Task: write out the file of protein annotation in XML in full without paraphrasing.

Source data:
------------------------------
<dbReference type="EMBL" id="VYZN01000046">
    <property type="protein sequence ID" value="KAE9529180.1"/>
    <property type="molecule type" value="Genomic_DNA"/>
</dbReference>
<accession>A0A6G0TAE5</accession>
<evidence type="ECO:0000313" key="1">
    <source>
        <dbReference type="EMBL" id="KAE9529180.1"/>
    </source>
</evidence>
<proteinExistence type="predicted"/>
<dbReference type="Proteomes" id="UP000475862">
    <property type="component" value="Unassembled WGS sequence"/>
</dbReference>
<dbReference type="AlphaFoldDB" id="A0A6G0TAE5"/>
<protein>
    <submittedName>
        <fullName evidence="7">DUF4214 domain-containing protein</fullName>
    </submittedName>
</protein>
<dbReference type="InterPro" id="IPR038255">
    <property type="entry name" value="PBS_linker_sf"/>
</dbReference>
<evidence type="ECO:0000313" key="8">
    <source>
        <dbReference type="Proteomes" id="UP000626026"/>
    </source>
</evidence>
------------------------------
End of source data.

<dbReference type="EMBL" id="VYZN01000046">
    <property type="protein sequence ID" value="KAE9529180.1"/>
    <property type="molecule type" value="Genomic_DNA"/>
</dbReference>
<accession>A0A6G0TAE5</accession>
<evidence type="ECO:0000313" key="1">
    <source>
        <dbReference type="EMBL" id="KAE9529180.1"/>
    </source>
</evidence>
<proteinExistence type="predicted"/>
<dbReference type="Proteomes" id="UP000475862">
    <property type="component" value="Unassembled WGS sequence"/>
</dbReference>
<dbReference type="AlphaFoldDB" id="A0A6G0TAE5"/>
<protein>
    <submittedName>
        <fullName evidence="7">DUF4214 domain-containing protein</fullName>
    </submittedName>
</protein>
<dbReference type="InterPro" id="IPR038255">
    <property type="entry name" value="PBS_linker_sf"/>
</dbReference>
<evidence type="ECO:0000313" key="8">
    <source>
        <dbReference type="Proteomes" id="UP000626026"/>
    </source>
</evidence>